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When Emma Brockes was ten years old, her mother said 'One day I will tell you the story of my life and you will be amazed. ' Growing up in a tranquil English village, Emma knew very little of her mother's life before her. She knew Paula had grown up in South Africa and had seven siblings. She had been told stories about deadly snakes and hailstones the size of golf balls. There was mention, once, of a trial. But most of the past was a mystery. When her mother dies of cancer, Emma - by then a successful journalist at the Guardian - is free to investigate the untold story. Her search begins in the Colindale library but then takes her to South Africa, to the extended family she has never met and their accounts of a childhood so different to her own. She encounters versions of the life her mother chose to leave behind - and realises what a gift her mother gave her. Part investigation, part travelogue, part elegy, She Left Me the Gun is a gripping, funny and clear-eyed account of a writer's search for her mother's story.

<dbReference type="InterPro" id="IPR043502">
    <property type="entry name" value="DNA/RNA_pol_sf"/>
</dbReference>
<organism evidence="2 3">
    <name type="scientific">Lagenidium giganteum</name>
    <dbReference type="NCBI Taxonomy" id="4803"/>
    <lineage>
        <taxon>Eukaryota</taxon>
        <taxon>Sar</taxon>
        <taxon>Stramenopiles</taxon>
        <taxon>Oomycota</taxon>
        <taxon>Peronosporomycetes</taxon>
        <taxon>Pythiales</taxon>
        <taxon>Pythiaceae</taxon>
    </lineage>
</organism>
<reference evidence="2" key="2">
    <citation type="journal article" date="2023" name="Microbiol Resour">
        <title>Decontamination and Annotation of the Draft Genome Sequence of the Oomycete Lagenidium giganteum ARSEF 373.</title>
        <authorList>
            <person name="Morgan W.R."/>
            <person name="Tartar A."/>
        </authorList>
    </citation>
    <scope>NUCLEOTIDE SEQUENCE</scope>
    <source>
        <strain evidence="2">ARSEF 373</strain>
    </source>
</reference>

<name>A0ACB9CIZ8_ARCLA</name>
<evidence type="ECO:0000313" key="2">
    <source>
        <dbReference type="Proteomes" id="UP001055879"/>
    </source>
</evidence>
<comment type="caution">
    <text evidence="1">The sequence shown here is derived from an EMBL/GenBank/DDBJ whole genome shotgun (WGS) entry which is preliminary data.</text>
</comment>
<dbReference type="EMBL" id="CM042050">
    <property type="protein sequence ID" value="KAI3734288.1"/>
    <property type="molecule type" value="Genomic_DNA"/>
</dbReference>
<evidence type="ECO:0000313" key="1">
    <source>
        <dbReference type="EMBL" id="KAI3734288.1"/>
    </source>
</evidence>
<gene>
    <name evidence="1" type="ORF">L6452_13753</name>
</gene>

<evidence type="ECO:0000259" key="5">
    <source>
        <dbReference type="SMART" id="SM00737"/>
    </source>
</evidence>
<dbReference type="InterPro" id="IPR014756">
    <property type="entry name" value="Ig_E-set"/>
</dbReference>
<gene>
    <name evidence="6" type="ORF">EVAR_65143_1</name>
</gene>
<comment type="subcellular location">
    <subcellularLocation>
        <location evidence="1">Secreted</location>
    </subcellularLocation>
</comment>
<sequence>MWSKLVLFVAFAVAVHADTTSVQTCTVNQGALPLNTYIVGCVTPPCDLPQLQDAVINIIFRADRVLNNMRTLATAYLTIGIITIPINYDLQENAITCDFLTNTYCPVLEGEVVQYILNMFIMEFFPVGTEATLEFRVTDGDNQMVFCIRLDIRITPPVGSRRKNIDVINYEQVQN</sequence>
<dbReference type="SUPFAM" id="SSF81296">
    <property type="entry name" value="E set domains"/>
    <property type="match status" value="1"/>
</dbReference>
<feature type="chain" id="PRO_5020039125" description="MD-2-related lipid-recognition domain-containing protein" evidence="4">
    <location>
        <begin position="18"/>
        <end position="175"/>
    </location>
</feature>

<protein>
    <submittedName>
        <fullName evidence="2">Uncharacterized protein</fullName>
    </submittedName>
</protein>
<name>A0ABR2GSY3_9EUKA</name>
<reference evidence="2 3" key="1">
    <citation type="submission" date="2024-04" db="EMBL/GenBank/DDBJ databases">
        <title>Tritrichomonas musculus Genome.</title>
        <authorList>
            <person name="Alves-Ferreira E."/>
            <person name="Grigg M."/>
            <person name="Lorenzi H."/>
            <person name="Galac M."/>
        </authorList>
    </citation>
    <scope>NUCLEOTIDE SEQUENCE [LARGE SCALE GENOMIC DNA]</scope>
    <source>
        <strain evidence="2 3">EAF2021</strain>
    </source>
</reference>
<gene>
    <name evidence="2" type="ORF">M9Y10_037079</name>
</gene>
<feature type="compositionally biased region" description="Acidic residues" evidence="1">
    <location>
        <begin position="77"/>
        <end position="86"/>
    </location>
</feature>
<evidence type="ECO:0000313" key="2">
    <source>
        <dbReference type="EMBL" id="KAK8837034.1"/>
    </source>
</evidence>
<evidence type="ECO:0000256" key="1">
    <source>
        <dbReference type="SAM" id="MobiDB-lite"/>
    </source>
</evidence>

Emma Brockes didn't always love musicals. In fact, she hated them. One of her earliest (and most painful) memories is of her mother singing "The Hills Are Alive" while young Emma crossed the street to go to her babysitting gig. According to her mother, the music would keep muggers at bay. According to Emma, it warded off friends, a social life, and any chance of being normal. As she grew older, however, these same songs continued to resonate in her head, first like a broken record and then as a fond reminder of her mother's love. Some people would slice off their arm with a plastic knife before they'd sit through Fiddler on the Roof or The Sound of Music. But musicals are everywhere, and it's about time someone asked why. From An American in Paris to Oklahoma!, Brockes explores the history, art, and politics of musicals, and how they have become an indelible part of our popular culture. Smartly written and incredibly witty, this is a book for people who understand that there are few situations in which the question "What would Barbra do?" doesn't have relevance, in a world much better lived to a soundtrack of show tunes. At the heart of What Would Barbra Do? is a touching story about a daughter, a mother, and how musicals kept them together. Part memoir, part musical history tour, it will keep you laughing and singing all at once.
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